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The classic white formal shirt : a powerful emblem of social change

Brough, Dean (2013) The classic white formal shirt : a powerful emblem of social change. In 15th Annual IFFTI Conference : The Business & Marketing of Icons, April 2-6, 2013, Los Angeles, California, USA. (In Press)

Abstract

The classic white formal shirt is a widely and readily familiar object with considerable historical cultural significance to diverse social groups, and is therefore deserving of iconic status. For more than two hundred years, this singular item of apparel has been able to define and represent status, wealth, gender shifts and fashion norms. This garment, which has historically been relinquished to undergarment status, deserves an escalation of standing.

The classic white formal shirt, for both men and women, can be used as a mirror to map considerable social change and the diversity of influence can be traced through many examples, including: Beau Brummell’s dandy status with his legendry white shirting; the Gibson Girl with her decorated white shirt style blouse defining ideals of female beauty; IBM business employees in the 1920s marketing trustworthiness through the uniformity of white shirts; the fictional advertising creation of the Arrow Collar Man, with his rigid white shirt, promoting American masculine ideals; and the iconic 1980s Hugo Boss style crisp white dress shirt symbolising power.

The origins of the influence of the white shirt can be best traced in the Victorian era where it was an important symbol of wealth and class distinction and a powerful emblem of sobriety and uniformity for men. The pure white colour fulfilled masculine ideals of resolute austerity and the shirt, through its constancy, epitomised conformity and dependability. For women, the white cloth of the ‘shirt-waist’ from this period was also linked to ideals of cleanliness and purity and was seen as an iconic symbol of the new independent working class woman.

This paper will propose that the classic white formal shirt, for both men and women, has been a powerful marker of social shifts in Western society and this underrated item of apparel, with limited scholarly writing, is worthy of iconic status. The discussion will trace the historical development of both the men’s and women’s white shirt, each with their own unique history, and in doing so highlight the considerable historical cultural significance associated with the white formal shirt. Discussed first will be the men’s white formal shirt.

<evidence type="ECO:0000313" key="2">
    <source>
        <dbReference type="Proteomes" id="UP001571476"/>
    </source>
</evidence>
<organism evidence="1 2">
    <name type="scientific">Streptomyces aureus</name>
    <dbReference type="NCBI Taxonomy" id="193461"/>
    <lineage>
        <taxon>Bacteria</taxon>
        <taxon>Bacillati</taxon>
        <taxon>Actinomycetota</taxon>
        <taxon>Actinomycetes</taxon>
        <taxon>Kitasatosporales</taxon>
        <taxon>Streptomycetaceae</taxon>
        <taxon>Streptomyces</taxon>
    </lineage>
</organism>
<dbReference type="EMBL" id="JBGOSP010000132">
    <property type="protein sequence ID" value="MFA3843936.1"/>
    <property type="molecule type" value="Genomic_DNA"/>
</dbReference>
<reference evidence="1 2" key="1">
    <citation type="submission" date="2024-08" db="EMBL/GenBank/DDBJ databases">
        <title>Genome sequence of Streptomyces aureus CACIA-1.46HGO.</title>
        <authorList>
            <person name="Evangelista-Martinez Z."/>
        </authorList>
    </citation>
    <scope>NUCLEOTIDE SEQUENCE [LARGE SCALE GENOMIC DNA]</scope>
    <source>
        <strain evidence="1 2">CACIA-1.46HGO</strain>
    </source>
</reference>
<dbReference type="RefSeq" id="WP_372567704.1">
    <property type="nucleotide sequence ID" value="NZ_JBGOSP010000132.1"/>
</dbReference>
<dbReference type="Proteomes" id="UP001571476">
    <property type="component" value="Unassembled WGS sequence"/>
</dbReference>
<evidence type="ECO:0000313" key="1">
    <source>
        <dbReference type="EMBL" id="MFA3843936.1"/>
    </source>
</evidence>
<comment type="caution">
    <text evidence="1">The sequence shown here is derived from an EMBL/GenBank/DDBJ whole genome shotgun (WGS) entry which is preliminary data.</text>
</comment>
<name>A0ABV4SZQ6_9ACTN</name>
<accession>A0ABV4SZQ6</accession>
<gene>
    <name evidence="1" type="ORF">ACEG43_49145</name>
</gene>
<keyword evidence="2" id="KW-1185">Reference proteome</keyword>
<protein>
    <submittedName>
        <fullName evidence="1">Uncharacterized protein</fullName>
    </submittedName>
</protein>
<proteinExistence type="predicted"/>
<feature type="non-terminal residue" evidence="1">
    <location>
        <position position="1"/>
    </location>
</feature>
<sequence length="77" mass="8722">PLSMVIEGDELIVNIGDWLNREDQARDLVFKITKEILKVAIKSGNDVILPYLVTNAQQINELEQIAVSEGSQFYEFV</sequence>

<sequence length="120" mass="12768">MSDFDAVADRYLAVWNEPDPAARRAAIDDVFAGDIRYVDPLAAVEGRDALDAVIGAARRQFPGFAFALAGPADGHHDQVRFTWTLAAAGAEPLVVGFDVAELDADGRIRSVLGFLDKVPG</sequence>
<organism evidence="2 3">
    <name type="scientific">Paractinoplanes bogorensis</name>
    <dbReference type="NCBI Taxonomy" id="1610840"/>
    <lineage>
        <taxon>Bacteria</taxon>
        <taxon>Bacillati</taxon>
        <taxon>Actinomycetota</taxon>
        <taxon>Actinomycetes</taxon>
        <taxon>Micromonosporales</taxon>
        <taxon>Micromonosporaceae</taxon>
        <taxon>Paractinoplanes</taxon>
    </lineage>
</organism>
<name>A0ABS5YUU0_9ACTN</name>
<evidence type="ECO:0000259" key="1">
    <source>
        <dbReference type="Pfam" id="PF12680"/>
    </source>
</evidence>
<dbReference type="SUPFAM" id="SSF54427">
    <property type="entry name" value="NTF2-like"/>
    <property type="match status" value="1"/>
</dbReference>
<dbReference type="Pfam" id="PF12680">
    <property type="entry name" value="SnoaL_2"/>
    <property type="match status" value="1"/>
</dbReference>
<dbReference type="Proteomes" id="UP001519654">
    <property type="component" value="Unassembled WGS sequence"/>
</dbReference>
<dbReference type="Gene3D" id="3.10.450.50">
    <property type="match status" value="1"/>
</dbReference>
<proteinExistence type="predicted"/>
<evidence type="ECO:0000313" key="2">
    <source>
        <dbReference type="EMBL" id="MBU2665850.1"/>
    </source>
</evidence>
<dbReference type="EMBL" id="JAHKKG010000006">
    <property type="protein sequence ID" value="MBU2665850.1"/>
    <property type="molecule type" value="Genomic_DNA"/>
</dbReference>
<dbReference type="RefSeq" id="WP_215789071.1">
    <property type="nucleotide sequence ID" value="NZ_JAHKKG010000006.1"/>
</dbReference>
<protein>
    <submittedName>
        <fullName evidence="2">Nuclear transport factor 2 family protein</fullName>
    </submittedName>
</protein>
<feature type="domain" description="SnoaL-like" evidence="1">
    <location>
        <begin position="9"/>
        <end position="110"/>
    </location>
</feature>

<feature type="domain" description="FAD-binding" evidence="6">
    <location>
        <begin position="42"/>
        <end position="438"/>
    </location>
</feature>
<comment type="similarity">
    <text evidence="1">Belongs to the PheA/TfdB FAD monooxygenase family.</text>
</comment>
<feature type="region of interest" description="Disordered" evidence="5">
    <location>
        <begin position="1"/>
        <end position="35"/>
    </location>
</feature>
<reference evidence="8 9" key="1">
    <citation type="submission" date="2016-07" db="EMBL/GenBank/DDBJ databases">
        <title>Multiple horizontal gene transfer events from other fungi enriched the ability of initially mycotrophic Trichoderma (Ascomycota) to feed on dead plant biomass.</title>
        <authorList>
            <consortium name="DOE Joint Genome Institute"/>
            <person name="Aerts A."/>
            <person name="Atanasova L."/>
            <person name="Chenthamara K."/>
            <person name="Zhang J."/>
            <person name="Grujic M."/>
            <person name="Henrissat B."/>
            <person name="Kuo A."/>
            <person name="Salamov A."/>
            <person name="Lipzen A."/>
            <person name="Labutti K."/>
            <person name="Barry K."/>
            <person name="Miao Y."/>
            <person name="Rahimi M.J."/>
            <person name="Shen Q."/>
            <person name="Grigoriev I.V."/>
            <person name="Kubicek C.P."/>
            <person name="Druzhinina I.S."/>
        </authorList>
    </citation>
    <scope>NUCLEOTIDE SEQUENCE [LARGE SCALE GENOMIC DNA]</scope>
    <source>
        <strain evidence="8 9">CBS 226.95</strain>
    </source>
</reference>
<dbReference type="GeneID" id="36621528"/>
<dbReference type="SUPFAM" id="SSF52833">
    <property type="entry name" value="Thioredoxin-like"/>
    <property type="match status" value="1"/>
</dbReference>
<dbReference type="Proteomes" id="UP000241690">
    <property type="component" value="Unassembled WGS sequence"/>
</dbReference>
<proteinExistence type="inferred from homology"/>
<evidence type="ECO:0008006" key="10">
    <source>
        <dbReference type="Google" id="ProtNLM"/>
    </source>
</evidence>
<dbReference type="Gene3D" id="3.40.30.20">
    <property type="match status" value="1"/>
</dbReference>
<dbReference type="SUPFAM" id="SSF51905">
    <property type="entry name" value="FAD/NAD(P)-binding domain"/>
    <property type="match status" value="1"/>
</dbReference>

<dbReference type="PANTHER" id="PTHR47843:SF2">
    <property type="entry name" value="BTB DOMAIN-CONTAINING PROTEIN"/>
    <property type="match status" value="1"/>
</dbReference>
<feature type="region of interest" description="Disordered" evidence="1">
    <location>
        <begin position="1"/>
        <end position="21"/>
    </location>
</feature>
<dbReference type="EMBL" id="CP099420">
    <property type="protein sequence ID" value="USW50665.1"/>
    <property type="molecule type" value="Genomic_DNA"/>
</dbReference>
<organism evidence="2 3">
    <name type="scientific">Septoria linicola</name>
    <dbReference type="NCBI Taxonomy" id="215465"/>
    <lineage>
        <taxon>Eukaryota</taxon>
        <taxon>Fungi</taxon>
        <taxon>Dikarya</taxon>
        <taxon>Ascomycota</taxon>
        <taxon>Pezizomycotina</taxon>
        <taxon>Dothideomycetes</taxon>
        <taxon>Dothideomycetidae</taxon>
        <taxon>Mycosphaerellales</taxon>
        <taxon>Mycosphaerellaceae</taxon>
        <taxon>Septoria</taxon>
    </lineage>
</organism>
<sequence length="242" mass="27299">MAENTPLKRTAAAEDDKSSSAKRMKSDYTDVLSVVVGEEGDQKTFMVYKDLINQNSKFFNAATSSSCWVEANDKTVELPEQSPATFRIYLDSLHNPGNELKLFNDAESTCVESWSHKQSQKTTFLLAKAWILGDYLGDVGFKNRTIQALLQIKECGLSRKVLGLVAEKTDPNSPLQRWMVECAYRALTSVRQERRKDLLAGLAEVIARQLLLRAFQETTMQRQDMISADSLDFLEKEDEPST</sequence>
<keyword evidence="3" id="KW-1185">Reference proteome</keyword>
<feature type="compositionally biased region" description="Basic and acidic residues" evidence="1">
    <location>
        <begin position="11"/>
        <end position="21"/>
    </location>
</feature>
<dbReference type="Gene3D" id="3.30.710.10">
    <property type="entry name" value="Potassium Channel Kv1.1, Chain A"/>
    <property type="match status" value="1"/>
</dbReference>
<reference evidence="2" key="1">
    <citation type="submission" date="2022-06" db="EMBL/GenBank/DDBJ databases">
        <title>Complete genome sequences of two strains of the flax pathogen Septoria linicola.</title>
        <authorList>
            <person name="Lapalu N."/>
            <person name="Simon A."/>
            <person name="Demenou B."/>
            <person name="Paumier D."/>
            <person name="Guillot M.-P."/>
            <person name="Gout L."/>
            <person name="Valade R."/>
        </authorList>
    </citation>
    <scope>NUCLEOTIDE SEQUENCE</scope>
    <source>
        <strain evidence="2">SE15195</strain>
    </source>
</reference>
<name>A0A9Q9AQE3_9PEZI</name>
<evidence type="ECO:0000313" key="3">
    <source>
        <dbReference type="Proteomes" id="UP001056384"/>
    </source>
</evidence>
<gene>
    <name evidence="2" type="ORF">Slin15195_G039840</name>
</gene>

Impact and interest:

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ID Code: 59300
Item Type: Conference Paper
Additional Information: Paper presented at the 15th annual International Fashion Federation of Technology Institute conference. Each year IFFTI publishes a book of the accepted papers.
Additional URLs:
Keywords: Fashion history, Menswear, Fashion design, White shirt, Cultural icons
Subjects: Australian and New Zealand Standard Research Classification > BUILT ENVIRONMENT AND DESIGN (120000) > DESIGN PRACTICE AND MANAGEMENT (120300) > Textile and Fashion Design (120306)
Divisions: Current > Schools > School of Design
Current > QUT Faculties and Divisions > Creative Industries Faculty
Copyright Owner: Copyright 2013 Please consult the author
Deposited On: 24 Apr 2013 14:58
Last Modified: 26 Feb 2014 23:53

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